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This article was published 1/11/2012 (1360 days ago), so information in it may no longer be current.
DETROIT -- Most major automakers reported sales increases in October, despite losing at least three days of business to the punishing rain and wind from superstorm Sandy.
Toyota said its sales rose almost 16 per cent for the month, while Volkswagen reported another strong month with sales up 22 per cent. Honda sales slowed from double-digit growth earlier in the year to 8.8 per cent, while Chrysler sales rose 10 per cent, General Motors was up five per cent and Ford rose slightly.
Of major automakers, only Nissan reported a decrease, 3.2 per cent, as Sandy pounded the Northeast, the company's top-performing region.
Yet the results show Americans continue to buy new cars and trucks at a strong pace. Chrysler predicted an annual sales rate of 14.7 million for the U.S. industry in October, making it one of the year's strongest months. Auto sales ran at an annual rate of 14.3 million through September.
Industry analysts estimated the storm cut U.S. sales by about 20,000 cars and trucks in October as buyers hunkered down for the storm. But the Nissan brand, which gets 27 per cent of its U.S. sales from the Northeast, was hit particularly hard.
"It is absolutely a hurt on us," said Al Castignetti, vice-president of the Nissan division. As of Wednesday, 65 Nissan dealers in New York, New Jersey and Connecticut were closed due to lack of electricity, and they account for 40 per cent of the region's sales, Castignetti said.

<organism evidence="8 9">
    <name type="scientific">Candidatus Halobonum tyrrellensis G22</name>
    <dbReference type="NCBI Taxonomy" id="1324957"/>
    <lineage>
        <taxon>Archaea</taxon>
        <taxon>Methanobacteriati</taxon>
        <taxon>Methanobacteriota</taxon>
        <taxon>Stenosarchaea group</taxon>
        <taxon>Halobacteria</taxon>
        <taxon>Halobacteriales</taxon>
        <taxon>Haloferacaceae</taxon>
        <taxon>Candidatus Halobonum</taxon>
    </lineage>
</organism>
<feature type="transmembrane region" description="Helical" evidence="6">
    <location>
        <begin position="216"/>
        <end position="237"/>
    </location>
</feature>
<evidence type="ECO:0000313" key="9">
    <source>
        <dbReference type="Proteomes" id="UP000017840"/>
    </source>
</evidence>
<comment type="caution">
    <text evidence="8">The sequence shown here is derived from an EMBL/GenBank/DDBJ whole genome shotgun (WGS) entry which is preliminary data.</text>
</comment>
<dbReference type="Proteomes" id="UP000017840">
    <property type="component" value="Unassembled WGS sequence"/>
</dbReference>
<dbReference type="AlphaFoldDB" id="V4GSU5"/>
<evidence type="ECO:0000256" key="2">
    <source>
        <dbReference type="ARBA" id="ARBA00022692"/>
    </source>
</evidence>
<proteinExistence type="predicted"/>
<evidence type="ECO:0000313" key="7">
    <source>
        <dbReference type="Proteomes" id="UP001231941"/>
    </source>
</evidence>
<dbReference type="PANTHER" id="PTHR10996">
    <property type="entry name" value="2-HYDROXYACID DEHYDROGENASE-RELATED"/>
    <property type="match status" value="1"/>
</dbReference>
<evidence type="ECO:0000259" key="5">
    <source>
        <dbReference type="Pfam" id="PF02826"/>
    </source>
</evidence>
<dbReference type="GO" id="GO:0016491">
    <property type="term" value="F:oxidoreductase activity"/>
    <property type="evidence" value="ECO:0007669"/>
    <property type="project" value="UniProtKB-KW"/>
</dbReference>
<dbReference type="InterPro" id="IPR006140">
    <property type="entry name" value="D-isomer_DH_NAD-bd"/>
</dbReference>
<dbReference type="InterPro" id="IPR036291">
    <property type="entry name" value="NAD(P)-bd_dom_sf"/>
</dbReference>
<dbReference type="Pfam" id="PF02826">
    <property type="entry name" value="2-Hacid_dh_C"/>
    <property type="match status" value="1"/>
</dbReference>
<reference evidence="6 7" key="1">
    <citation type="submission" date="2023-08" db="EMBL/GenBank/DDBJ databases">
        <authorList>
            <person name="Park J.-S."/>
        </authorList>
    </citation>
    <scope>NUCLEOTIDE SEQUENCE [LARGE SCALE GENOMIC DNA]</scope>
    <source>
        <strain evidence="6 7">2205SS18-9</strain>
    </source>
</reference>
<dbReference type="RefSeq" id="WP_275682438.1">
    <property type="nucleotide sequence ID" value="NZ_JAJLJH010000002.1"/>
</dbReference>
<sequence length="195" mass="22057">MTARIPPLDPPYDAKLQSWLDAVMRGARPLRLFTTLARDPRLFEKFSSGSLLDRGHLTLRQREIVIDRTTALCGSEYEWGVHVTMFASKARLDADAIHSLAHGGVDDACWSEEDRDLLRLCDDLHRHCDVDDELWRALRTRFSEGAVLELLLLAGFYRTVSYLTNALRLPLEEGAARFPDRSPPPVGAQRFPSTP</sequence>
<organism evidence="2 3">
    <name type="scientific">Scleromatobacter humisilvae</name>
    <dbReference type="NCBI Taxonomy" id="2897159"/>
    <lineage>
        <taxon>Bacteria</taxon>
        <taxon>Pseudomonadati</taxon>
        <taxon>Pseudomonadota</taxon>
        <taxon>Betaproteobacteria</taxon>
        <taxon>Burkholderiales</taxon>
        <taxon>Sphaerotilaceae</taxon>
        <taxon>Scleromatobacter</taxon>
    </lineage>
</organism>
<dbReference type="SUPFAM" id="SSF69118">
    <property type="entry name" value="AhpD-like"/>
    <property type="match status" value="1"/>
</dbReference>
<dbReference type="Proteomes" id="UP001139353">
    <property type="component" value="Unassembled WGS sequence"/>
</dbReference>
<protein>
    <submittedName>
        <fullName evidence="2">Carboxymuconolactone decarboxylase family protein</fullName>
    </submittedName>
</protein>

Ford said Sandy probably cost the industry 20,000 to 25,000 sales for the month as buyers in the Northeast hunkered down for the storm at the end of the month.
In past storms, sales were postponed, but they typically recover quickly after people's lives stabilized, said Ford U.S. sales chief Ken Czubay.
Volkswagen said one-quarter of its dealerships were affected by the storm, but it still delivered its best October in nearly 40 years at just over 34,000 vehicles. Sales were led by the Passat mid-size sedan, which was up 66 per cent.
Chrysler said it sold 126,000 cars and trucks for the month, led by the Ram pickup, which was up 20 per cent, and the Dodge Caravan van, which saw sales rise 49 per cent.
At Ford, sales increased only 0.4 per cent to 168,000 cars and trucks. The company said F-Series pickup trucks, the most popular vehicle in the nation, had their best October in eight years.
At GM, sales rose to nearly 196,000 vehicles for the month, led by the Cruze and Sonic small cars. Cruze sales were up 34 per cent, while Sonic sales rose 43 per cent.
Industry analysts were expecting an annual sales rate in October of 14.7 million to 14.9 million, but that was before Sandy hit Monday.
-- The Associated Press